[Glossary of Lancashire dialect]



PETER.


WELL, Zekil, hasto' yerd o' th' reawt,
'At's takken place at Lundun?
King George has turn't hissel' obeawt,
An' Ministers are undun;
Sin' Liverpool laid by his shoon,
O' nailt wi' gowden clinkers,
The growl has to a battle groon,
An' Cannin's bitten th' blinkers.


ZEKIL.


An' what by that? he'r nere a friend
To my poor hungry belly; 
An' though he shift, unless he mend,
He's still a nowty felley.
"No honest mon," sed Billy Pit,
"Con ston i' sitch a station;
An' he who creeps or flies to it,
Man sacrifice the nation."


PETER.


Pshaw! none o' thy reformin' slang,
Suspicious an' despondin',
I tell thee, things win goo none wrang
When Cannin' gets his hond in.
He'll make the Yankees an' the Dons
Buy cals an' calimancos;
Put th' Kurn-bill i' the divel's hons
'At it no moor may dank* us.


ZEKIL.


O' that may be I dunna deawt,
He's thick enoof wi' Sooty;
He'll bring moor marrokles obeawt 
I'th' way o' wage an' booty. 
But con he satisfy the debt,
Au' staunch thoose drainin' penshuns? 
Till then, a trade we ne'er shall get
For eawr "sublime invenshuns."


PETER.


He'll geythur reawn'd him o' the peaw'r
An' patronage o' th' nation;
Ther's Lord MacCringe and Lord MacKeawr
Mun each fill op a station;
Whilst Sir John Cop'** mun sit at top,
Upon a seck o' clippins; ***
Eh! Zekil, that's a glorious shop
Wot carvings an' wot drippins!


ZEKIL.


He geythur ought? he'll geythur newt:
Hooa tarries to be groated!
These Tories are like summer brids,
Wi' him they'n not be sawted.
An' Wellinton has laft the drill,
An' Lowther's off i' anger;
An' Peel has bowt a spinnin' mill,
An' Eldon deawts no langer.


PETER.


An' wot cares he, if o' that swarm
Desart his cause, an hate him?
One jink o' gowd will theawsuns arm
Prepar't to vindicate him.
O'er brucks an' briggs dun gallop Whigs,
Wi' whip an' spur unscanted,
An' Brougham up to Lunnun trigs
To see if he be wanted. #

So, Zekil, go to th' kitchen door,
To-day theawst hav' a treatin'.
An' presently wur Zekil poor,
Beside the window waitin';
When forth coom Miss, all don'd i' silk,
Enoof to captivate us
Hoo gan poor Zeke some buttermilk,
An' a plate o' cowd potatoes! 

*Dank or Donk: damp, depressing.
**Sir John Copley, afterwards Lord Lyndhurst.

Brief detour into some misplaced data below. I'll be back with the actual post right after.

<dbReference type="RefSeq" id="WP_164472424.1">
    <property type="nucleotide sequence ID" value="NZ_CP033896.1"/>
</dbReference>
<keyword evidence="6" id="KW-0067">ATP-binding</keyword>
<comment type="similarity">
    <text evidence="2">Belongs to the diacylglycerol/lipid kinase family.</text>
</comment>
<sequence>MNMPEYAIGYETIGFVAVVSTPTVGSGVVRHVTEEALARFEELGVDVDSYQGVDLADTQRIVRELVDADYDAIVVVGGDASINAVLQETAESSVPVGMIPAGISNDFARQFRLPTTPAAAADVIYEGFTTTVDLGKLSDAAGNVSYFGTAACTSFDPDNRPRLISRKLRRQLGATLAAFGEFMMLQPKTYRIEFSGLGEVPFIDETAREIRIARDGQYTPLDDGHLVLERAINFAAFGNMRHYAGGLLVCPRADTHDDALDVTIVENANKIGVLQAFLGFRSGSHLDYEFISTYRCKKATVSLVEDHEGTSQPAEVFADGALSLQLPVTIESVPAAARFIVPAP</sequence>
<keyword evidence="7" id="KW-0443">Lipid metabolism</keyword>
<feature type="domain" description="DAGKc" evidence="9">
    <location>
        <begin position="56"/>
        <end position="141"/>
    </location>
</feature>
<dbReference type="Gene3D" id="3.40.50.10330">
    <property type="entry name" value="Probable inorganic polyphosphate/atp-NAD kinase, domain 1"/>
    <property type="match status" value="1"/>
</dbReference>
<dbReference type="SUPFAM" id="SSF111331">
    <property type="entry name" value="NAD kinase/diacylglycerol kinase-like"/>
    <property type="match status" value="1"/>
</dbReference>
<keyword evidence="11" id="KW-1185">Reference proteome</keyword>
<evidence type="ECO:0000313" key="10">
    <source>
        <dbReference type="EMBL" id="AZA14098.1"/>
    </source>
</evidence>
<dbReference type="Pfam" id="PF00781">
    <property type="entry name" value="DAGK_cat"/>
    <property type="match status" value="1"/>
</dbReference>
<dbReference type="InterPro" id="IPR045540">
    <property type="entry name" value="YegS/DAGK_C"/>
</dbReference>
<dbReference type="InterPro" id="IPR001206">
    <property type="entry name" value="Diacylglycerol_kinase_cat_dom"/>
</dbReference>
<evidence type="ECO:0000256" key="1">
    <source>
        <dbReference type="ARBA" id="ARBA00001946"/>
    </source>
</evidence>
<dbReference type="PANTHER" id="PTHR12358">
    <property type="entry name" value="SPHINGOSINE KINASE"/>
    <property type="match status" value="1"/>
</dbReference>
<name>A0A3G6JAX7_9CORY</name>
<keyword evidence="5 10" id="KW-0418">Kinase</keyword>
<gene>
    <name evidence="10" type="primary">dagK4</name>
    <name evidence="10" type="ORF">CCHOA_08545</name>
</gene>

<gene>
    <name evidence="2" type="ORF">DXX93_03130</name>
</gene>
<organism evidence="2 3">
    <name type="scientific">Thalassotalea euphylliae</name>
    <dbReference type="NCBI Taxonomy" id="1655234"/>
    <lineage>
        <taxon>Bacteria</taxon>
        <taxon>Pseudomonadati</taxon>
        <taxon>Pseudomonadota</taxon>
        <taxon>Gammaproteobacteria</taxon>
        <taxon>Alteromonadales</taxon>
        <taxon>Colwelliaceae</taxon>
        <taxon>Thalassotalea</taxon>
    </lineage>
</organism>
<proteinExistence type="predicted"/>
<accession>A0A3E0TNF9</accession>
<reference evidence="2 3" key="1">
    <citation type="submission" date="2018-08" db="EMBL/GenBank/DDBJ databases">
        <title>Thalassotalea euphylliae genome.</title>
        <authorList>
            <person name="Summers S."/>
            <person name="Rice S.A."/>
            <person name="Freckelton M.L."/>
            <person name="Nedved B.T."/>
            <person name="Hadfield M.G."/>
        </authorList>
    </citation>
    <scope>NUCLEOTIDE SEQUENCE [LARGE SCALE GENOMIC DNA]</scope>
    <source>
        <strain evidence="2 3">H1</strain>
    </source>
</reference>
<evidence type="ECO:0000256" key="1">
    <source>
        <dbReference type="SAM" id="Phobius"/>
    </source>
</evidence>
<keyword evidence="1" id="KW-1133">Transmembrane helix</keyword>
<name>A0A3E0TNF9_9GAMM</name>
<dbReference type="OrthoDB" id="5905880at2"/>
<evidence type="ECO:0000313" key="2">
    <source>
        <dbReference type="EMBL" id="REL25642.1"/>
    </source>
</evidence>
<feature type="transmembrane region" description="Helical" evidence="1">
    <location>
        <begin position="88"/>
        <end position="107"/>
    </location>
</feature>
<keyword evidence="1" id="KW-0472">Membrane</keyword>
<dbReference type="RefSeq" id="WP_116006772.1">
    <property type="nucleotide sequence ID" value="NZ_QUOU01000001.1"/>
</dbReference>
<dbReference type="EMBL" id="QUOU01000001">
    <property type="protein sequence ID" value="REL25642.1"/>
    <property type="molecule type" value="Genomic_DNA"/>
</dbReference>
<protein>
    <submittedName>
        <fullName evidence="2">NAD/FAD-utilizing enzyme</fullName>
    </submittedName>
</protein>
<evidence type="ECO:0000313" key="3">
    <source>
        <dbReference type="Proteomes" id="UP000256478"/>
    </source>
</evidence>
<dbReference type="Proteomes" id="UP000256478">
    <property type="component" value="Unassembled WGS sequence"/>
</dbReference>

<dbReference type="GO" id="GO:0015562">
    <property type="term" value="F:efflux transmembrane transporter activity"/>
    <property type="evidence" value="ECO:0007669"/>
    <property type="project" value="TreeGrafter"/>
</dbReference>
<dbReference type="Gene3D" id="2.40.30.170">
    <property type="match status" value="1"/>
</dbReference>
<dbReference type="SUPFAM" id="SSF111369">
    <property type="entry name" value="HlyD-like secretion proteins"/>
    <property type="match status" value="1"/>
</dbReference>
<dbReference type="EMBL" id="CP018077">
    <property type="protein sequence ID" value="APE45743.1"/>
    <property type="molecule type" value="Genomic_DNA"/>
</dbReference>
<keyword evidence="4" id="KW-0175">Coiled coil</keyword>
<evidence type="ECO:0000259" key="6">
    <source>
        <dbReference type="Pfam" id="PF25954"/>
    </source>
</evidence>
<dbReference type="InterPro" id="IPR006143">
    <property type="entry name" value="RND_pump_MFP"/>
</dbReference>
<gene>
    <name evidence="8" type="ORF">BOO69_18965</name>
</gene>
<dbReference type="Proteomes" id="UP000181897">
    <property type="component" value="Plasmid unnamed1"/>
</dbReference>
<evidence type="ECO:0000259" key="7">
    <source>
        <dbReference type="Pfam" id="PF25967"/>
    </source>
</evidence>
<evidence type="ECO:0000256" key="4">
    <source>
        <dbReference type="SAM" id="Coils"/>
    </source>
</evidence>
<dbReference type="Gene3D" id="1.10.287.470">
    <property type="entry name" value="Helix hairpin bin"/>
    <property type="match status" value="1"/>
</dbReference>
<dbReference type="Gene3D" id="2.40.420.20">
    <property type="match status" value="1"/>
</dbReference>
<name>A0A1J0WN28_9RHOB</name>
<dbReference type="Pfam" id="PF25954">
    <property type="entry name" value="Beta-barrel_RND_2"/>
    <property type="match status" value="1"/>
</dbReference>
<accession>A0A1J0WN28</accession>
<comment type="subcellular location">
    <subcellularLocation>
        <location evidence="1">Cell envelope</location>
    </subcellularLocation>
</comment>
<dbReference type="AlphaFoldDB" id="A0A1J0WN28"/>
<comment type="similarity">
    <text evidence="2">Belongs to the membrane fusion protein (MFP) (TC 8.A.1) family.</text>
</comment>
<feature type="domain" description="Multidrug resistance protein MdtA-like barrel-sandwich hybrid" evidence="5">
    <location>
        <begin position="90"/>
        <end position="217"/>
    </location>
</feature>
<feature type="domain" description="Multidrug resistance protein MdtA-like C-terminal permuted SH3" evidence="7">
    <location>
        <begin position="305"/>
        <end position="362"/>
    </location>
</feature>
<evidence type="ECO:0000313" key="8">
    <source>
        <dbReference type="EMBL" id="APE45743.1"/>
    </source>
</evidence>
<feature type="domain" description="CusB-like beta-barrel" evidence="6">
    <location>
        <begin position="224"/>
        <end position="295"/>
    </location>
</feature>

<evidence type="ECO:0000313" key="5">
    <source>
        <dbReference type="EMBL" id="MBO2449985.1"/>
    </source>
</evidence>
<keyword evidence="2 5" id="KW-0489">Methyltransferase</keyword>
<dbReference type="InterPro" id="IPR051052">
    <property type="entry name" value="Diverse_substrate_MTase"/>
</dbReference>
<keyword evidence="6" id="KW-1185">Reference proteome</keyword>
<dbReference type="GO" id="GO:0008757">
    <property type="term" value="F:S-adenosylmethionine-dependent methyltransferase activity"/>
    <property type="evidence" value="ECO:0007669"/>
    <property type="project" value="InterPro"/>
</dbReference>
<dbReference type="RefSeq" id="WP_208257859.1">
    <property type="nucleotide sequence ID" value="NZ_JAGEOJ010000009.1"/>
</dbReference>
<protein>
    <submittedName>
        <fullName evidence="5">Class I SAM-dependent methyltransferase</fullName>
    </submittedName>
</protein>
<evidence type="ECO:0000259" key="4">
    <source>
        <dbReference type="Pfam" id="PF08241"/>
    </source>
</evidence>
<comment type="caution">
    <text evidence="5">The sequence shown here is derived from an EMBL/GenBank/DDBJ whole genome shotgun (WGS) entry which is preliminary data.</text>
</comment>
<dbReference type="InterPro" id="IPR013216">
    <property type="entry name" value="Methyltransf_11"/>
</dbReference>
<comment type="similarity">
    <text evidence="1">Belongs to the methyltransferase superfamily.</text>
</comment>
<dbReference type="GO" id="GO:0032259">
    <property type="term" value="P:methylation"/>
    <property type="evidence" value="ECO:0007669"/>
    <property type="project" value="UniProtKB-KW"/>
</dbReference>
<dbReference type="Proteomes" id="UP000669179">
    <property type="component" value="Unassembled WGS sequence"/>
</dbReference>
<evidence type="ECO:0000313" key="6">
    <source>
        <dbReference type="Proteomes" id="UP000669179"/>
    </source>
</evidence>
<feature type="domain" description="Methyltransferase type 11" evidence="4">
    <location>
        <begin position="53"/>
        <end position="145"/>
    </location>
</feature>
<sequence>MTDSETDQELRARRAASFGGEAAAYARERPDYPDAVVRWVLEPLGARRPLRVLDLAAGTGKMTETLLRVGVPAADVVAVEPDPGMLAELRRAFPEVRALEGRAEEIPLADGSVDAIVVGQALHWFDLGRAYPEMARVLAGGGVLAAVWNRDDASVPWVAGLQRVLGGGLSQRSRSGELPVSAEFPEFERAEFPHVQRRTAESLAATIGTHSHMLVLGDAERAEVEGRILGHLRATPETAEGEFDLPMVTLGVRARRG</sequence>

***Clippins; woolthe woolsack.

# It was stated in the newspapers, that Mr. Brougham
had left the North in posthaste for London, on hearing
of the change in the Administration.

 


_______________________


EPITAPH,

ON A YOUNG MAN WHO WAS DROWNED.*


NOT human speech nor human wail can tell
The grief of heart for one beloved so well:
In strength of life he left his home at morn,
And back, at noon, a pallid corpse was borne.
Humid and cold, they brought him from the deep,
To breaking hearts, to eyes that could not weep.
Oh, cease to mourn! in life we are in death,
And life is but a shadow and a breath.
Oh, cease to mourn! learn meekly to obey;
The Lord who gave, might surely take away!


*The lines, after being written at the instance of a relative of the deceased,
were submitted to the revision of a cobbler of rhymes, at Royton, and, as might 
be expected, a sad botch of them appears on a stone in the chapel-yard of that 
place.

 


_______________________


LINES,

ON THE DEATH OF MY FRIEND, JOSEPH TAYLOR,
OF OLDHAM. 


OH Death, how placid is thy sleep!
    The seal of a long dreamless rest;
No breath to sigh, no tear to weep,
    No trouble to disturb that breast:
The music of thy voice is o'er,
Thine eye shall wake to light no more!

Death comes, and none may linger then;
    The great one from his throne descends,
And mingles with his fellow men,
    And all his pomp and splendour ends;
And with the lowest lieth he,
Forgetful of his dignity.

And he, who in a low estate
    Hath mourn'd beside that guilty throne,
Is on a level with the great,
    Whose grave shall be as dark and lone;
For when a tyrant bows the head,
What tears of grief are ever shed?

O! may we live a worthy life,
    And may we die a worthy death; 
Whether we fall in freedom's strife,